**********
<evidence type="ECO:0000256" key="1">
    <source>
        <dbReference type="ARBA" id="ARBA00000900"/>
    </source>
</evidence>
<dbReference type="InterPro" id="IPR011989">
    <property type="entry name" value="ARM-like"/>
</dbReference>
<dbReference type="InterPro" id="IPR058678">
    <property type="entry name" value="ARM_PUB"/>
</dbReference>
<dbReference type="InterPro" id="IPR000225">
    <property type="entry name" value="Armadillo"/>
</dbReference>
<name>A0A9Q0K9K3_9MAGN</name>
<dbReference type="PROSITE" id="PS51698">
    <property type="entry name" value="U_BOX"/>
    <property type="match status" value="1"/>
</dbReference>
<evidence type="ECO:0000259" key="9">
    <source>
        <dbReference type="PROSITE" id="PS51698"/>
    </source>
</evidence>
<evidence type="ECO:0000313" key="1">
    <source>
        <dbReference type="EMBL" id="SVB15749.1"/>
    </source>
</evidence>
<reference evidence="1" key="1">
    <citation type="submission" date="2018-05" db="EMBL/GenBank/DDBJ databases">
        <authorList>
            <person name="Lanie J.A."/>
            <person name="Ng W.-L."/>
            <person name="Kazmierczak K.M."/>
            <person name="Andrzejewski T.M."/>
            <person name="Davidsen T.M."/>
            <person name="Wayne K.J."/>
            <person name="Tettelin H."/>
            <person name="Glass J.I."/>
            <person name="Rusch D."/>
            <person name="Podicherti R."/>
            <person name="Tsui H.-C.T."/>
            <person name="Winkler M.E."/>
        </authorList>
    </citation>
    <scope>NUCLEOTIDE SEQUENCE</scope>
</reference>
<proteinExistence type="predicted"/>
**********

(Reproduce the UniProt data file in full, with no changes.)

<evidence type="ECO:0000256" key="1">
    <source>
        <dbReference type="ARBA" id="ARBA00000900"/>
    </source>
</evidence>
<dbReference type="InterPro" id="IPR011989">
    <property type="entry name" value="ARM-like"/>
</dbReference>
<dbReference type="InterPro" id="IPR058678">
    <property type="entry name" value="ARM_PUB"/>
</dbReference>
<dbReference type="InterPro" id="IPR000225">
    <property type="entry name" value="Armadillo"/>
</dbReference>
<name>A0A9Q0K9K3_9MAGN</name>
<dbReference type="PROSITE" id="PS51698">
    <property type="entry name" value="U_BOX"/>
    <property type="match status" value="1"/>
</dbReference>
<evidence type="ECO:0000259" key="9">
    <source>
        <dbReference type="PROSITE" id="PS51698"/>
    </source>
</evidence>
<evidence type="ECO:0000313" key="1">
    <source>
        <dbReference type="EMBL" id="SVB15749.1"/>
    </source>
</evidence>
<reference evidence="1" key="1">
    <citation type="submission" date="2018-05" db="EMBL/GenBank/DDBJ databases">
        <authorList>
            <person name="Lanie J.A."/>
            <person name="Ng W.-L."/>
            <person name="Kazmierczak K.M."/>
            <person name="Andrzejewski T.M."/>
            <person name="Davidsen T.M."/>
            <person name="Wayne K.J."/>
            <person name="Tettelin H."/>
            <person name="Glass J.I."/>
            <person name="Rusch D."/>
            <person name="Podicherti R."/>
            <person name="Tsui H.-C.T."/>
            <person name="Winkler M.E."/>
        </authorList>
    </citation>
    <scope>NUCLEOTIDE SEQUENCE</scope>
</reference>
<proteinExistence type="predicted"/>